As a man ages, his prostate, the gland that makes the fluid in semen, also grows in size as a response to male hormones such as testosterone. This is usually not a cause for concern unless the prostate, typically the size of a walnut, enlarges to almost the size of a lemon and causes problems like urinary obstruction. A non-cancerous enlargement of the prostate gland is medically referred to as benign prostatic enlargement (BPE) or benign prostatic hyperplasia (BPH).
How an enlarged prostate can cause urinary problems
Located between the bladder and the penis, the prostate gland also surrounds the urethra – the tube that transports the urine from the bladder out of the body. When the prostate gland enlarges beyond a healthy size, it can cause urinary obstruction by increasing the muscle tone at the neck of the bladder and/or by compressing the urethra. Common symptoms of BPE are urinary tract issues such as a sense of incomplete bladder emptying, difficulty in starting urination, frequent urination (including at night, after bedtime), urgency to pass urine, urine leakage, and frequent interruption of the urine stream.
Treating an enlarged prostate
BPE is a lot more common than you think – in fact, it’s estimated that 1 in 2 men aged between 51 – 60 have it. The condition is treatable, but some men avoid seeking help because they’ve heard about the unpleasant side effects of current treatment options. Oral medications prescribed for BPE, such as alpha-blockers, 5-alpha reductase inhibitors and phosphodiesterase-5 inhibitors (specifically tadalafil) can adversely affect a man’s sex life by causing erectile and ejaculatory problems.
Similarly, surgical procedures that reduce the size of an obstructing prostate can cause such side effects. Studies show that many men who have undergone prostate surgery experience an inability to ejaculate during sex. Some experience discomfort during orgasm, while others experience erectile dysfunction.
Left untreated, however, BPE can cause bigger problems. The bladder outlet obstruction due to an enlarged prostate gland can actually lead to irreversible bladder damage. What’s more, when there is bladder failure, surgery for BPE becomes ineffective.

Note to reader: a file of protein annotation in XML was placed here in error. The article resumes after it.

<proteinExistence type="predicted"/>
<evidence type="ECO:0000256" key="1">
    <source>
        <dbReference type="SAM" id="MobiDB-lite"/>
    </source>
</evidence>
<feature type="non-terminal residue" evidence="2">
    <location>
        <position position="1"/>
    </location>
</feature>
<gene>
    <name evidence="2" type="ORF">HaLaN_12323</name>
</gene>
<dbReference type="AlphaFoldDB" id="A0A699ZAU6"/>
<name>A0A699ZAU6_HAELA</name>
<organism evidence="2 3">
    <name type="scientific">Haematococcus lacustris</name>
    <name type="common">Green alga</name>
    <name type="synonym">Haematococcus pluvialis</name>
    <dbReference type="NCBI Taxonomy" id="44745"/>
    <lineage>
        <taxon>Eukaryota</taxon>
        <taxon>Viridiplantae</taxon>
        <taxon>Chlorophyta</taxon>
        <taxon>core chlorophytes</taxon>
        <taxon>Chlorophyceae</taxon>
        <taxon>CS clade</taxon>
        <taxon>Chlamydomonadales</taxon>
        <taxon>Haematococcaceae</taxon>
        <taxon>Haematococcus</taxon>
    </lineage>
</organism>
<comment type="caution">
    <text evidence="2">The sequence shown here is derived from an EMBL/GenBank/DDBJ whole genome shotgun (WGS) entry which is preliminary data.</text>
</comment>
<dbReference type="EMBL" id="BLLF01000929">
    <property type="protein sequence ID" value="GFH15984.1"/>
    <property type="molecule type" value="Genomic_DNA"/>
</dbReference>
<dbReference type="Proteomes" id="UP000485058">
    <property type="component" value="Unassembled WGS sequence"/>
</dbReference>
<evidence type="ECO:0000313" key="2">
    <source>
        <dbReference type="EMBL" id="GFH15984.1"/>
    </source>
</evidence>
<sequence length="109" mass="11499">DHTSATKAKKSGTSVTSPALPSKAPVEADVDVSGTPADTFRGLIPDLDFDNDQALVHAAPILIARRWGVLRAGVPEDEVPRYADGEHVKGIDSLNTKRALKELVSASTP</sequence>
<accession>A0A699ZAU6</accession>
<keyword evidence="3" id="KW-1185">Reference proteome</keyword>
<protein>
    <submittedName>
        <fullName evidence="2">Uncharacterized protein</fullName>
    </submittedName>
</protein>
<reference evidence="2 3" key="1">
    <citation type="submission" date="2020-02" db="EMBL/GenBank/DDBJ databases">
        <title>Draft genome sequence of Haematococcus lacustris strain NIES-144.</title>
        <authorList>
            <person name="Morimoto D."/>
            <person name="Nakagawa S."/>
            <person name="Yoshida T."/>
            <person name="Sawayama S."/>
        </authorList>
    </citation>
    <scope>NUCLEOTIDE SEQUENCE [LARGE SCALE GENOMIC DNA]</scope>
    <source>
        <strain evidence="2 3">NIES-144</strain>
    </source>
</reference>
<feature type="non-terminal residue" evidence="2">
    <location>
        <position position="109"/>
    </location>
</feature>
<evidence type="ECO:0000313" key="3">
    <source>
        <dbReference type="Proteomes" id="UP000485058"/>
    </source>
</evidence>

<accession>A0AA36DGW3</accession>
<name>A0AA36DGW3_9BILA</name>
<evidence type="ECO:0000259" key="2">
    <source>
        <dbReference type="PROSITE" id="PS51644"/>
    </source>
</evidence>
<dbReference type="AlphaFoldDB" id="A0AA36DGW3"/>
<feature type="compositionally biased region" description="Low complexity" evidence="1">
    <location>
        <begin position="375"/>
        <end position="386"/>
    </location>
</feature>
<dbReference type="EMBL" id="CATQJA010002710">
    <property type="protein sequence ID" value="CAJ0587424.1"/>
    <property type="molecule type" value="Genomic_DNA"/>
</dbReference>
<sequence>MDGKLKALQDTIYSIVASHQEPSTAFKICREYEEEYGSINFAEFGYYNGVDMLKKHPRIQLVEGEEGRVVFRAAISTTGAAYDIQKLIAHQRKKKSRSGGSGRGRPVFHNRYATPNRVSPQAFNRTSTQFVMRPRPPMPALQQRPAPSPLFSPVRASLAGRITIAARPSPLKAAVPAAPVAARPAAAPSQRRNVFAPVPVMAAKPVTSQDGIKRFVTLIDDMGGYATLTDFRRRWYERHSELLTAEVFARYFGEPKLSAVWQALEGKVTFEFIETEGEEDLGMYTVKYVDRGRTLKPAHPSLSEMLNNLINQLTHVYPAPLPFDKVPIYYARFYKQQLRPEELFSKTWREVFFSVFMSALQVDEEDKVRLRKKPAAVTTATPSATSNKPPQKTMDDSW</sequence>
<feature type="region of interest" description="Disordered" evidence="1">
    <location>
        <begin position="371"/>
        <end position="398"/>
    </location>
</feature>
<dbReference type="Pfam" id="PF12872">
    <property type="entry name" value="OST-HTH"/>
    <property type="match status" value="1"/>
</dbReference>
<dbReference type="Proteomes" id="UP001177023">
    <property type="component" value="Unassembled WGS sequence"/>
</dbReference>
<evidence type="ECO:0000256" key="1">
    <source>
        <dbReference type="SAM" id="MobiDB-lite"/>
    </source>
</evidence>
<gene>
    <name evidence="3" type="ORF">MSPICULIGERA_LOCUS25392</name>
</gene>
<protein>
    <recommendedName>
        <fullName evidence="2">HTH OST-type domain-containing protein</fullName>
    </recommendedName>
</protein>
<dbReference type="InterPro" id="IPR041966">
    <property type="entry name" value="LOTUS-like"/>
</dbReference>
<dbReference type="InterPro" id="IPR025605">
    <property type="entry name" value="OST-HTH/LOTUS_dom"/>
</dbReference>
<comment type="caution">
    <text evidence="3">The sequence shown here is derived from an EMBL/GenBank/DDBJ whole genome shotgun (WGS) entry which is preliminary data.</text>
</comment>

A new option that doesn’t hurt your sex life
Fortunately, there is now a new treatment option for BPE that provides relief from the troublesome symptoms without the side effects of sexual dysfunction. UroLift is a minimally invasive day surgical procedure that involves the use of small permanent implants to draw apart the enlarged prostate tissue which is compressing on and narrowing the urethra within the prostate gland.
Unlike conventional surgical treatments for BPE, UroLift often does not require the insertion of a catheter (urine tube) into the urethra after the procedure is performed. The UroLift implant comprises a suture (stitch) with a nitinol capsular tab on one end, and a stainless steel urethral end piece at the other. This capsular tab is placed on the outer layer of the prostate (known as the capsule), while the end piece is attached to the urethra within the prostate. This helps to increase the opening of the urethra by drawing apart the obstructing tissue of the prostate.
UroLift may be recommended for men who want to stop long-term medications for BPE, as well as those who find the side effects of other treatment options unacceptable. If you wish to consider an alternative to conventional treatments, speak to your doctor to find out whether UroLift can benefit you. Note that the prostate can continue to grow after any surgical treatment, so those who have had the UroLift or any other surgical procedures should consult their doctors if their symptoms become distressing as they may need further treatment.
Article contributed by Dr Ronny Tan, urologist at Mount Elizabeth Hospitals
At what age do men usually get benign prostatic hyperplasia (BPH)? (May 3, 2019). Retrieved August 27, 2019, from https://www.webmd.com/men/qa/at-what-age-do-men-usually-get-benign-prostatic-hyperplasia-bph
Benign Prostatic Hyperplasia (n.d.). Retrieved August 27, 2019, from http://sua.sg/clinical-guide/patient-info/benign-prostatic-hyperplasia/